martial law, National Security Laws

FORUM-ASIA expresses concern over the deteriorating human rights situation in a number of Asian countries

Asian Forum for Human Rights and Development
http://www.forum-asia.org una@forum-asia.org

28th Regular Session of the UN Human Rights Council
Item 4: Human rights situations that require the Council’s attention (General Debate)

Oral Statement Delivered by Pornpen Khongkachonkiet on behalf of
Asian Forum for Human Rights and Development (FORUM-ASIA)

Tuesday, 17 March 2015

Mr President, FORUM-ASIA expresses concern over the deteriorating human rights situation in a number of Asian countries.

We draw this Council’s attention to the increasing use of judicial measures to silence dissent, eliminate opposition and persecute human rights defenders. In Malaysia and Maldives, opposition leaders have been sentenced for long prison terms following trials that breach international fair trial and due process safeguards. Furthermore criticism of these trials have been severely suppressed. Over 50 supporters of opposition leader Mohamed Nasheed were arrested in Maldives while in Malaysia, the Sedition Act has been used to persecute critics of a judicial decision that upheld the conviction of opposition leader Anwar Ibrahim. The latest example is, Nurul Izzah Anwar, a Member of Parliament and Mr. Ibrahim’s daughter who was arrested on 16 March for sedition, even as this Council was in session. Since May 2014, more than 40 individuals have been arrested under the Sedition Act and the Penal Code in Malaysia for the exercise of their right to freedom of expression. Over 70 arrests have been made since May 2013.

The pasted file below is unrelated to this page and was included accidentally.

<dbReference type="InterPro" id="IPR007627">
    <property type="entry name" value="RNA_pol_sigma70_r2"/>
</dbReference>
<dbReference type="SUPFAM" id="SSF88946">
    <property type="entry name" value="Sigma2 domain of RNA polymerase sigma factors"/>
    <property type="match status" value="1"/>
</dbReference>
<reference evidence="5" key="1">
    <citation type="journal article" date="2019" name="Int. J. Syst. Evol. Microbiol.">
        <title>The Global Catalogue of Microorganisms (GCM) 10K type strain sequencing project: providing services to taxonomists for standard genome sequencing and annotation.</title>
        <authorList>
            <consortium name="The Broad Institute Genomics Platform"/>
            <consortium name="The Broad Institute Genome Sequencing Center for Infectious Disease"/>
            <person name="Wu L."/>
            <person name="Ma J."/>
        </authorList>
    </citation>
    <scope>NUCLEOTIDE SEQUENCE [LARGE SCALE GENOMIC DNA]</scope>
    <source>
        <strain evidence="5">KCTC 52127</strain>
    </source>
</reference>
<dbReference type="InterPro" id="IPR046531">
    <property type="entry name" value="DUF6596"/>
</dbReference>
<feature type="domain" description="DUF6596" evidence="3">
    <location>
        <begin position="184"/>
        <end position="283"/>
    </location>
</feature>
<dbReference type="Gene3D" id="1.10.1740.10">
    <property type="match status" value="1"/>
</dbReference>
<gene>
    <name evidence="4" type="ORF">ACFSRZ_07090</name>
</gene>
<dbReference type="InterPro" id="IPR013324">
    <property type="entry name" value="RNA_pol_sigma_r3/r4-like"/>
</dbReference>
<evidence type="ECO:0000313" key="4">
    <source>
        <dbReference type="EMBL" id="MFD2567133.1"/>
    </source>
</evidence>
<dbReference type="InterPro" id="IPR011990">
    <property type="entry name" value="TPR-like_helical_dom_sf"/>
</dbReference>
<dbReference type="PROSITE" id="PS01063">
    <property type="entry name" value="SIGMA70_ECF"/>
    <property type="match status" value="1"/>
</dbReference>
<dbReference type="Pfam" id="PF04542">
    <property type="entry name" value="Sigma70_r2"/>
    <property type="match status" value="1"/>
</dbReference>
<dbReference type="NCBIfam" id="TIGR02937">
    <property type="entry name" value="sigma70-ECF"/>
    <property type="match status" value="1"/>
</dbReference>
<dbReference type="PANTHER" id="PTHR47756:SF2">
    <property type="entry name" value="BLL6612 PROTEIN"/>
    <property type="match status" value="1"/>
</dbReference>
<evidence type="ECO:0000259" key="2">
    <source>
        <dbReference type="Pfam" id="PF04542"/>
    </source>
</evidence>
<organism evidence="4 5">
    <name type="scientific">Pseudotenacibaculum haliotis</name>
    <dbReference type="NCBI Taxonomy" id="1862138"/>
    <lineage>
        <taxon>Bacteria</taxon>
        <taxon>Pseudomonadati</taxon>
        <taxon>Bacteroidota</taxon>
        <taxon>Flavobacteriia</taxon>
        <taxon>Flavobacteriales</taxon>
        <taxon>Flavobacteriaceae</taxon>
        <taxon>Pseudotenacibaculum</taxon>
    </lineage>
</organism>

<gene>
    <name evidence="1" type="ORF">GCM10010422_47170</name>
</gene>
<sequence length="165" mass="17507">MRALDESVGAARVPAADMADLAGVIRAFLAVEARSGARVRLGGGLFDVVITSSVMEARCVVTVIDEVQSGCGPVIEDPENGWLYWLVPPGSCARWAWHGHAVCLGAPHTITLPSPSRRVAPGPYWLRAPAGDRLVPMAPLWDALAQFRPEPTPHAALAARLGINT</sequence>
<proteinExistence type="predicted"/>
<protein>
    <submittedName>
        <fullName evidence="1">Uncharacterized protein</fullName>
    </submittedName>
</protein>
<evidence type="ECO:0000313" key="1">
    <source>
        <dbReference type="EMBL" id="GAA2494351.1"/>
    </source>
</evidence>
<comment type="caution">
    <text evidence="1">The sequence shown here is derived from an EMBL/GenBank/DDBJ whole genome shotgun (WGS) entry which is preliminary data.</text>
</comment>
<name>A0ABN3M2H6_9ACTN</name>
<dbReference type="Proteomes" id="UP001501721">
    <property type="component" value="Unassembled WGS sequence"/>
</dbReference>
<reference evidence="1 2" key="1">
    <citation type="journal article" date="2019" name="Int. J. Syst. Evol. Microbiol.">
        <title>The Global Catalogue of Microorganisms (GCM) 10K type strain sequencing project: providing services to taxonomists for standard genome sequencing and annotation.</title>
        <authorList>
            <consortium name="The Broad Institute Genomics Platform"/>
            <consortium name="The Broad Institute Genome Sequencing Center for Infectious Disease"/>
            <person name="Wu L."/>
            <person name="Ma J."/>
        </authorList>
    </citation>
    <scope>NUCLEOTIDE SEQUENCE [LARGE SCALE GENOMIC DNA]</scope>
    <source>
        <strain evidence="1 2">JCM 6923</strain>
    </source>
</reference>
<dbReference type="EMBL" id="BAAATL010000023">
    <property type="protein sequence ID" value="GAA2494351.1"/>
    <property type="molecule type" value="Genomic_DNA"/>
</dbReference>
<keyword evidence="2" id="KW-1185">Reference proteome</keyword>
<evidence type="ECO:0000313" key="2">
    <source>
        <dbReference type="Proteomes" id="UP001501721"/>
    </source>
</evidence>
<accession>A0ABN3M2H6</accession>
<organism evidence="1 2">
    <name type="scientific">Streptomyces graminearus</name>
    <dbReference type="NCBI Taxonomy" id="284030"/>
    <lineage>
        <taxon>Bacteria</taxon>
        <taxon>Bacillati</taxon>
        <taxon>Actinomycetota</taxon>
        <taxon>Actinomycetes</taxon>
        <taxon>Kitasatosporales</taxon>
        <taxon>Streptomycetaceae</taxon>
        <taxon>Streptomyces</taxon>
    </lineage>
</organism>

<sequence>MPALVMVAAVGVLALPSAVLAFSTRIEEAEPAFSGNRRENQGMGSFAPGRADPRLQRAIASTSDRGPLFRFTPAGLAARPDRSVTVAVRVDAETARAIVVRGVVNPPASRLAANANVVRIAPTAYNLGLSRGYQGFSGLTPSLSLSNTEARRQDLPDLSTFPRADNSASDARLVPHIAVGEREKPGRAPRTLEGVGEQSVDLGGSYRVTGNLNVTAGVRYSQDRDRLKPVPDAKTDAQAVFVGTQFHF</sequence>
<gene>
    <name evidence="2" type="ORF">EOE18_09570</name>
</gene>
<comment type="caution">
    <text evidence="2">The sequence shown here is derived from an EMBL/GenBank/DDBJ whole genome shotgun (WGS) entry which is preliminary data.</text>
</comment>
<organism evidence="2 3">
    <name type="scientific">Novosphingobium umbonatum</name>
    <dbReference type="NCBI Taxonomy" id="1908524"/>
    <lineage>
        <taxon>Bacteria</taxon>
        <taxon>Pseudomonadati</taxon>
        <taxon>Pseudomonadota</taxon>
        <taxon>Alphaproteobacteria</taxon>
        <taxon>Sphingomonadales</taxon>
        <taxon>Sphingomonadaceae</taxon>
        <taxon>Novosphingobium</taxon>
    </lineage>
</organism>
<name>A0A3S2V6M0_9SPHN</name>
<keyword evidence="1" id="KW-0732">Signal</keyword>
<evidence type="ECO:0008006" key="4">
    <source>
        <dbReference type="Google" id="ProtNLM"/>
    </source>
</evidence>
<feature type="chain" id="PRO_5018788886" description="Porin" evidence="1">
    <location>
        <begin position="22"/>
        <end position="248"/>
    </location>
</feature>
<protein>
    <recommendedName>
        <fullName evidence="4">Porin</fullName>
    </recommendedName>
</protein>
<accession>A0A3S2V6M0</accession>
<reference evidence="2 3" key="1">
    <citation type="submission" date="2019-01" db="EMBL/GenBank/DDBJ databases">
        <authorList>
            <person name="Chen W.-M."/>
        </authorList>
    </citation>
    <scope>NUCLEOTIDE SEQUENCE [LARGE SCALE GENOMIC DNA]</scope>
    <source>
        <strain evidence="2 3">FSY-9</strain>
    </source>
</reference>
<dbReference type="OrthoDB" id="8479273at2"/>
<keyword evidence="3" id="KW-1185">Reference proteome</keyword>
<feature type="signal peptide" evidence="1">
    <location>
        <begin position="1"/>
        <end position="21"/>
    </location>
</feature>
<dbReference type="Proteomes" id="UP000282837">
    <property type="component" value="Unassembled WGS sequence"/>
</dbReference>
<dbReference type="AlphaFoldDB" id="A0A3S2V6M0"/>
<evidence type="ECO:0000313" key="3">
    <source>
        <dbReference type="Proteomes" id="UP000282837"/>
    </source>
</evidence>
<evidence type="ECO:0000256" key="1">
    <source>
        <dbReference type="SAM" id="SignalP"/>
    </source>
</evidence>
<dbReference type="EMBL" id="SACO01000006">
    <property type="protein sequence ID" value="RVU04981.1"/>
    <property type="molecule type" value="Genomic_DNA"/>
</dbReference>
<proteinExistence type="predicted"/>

Meanwhile in Thailand, at least 200 civilians have been prosecuted in military courts. In some cases, individuals have been sentenced to prison terms for only exercising their freedoms of assembly and expression. For example, on 16 March 2015, a human rights lawyer, Anon Nampa, and three activists were charged for violating bans on political gatherings of more than five individuals and will face prosecution in a military court.

On 23 February 2015, two theatre activists, Pornthip Mankhong and Patiwat Saraiyam, were sentenced in a criminal court to two and a half years in prison for lese majeste, a vague and broad provision of the Criminal Code, for allegedly insulting the monarchy in a play. Since the coup, at least 20 cases of lese majeste have been prosecuted in military courts.

We are also concerned about a number of restrictive draft laws currently pending at the National Legislative Assembly, including bills on Cyber Security and Public Assembly, if passed in their entirety, would add to the deterioration of the freedoms of expression and assembly in the country.

Lastly, we remain concerned at increasing reports and un-investigated allegations of arbitrary detention, torture and ill treatment in Thailand, especially of suspects detained under restrictive counter-insurgency and drug suppression policies.

Thank you Mr. President

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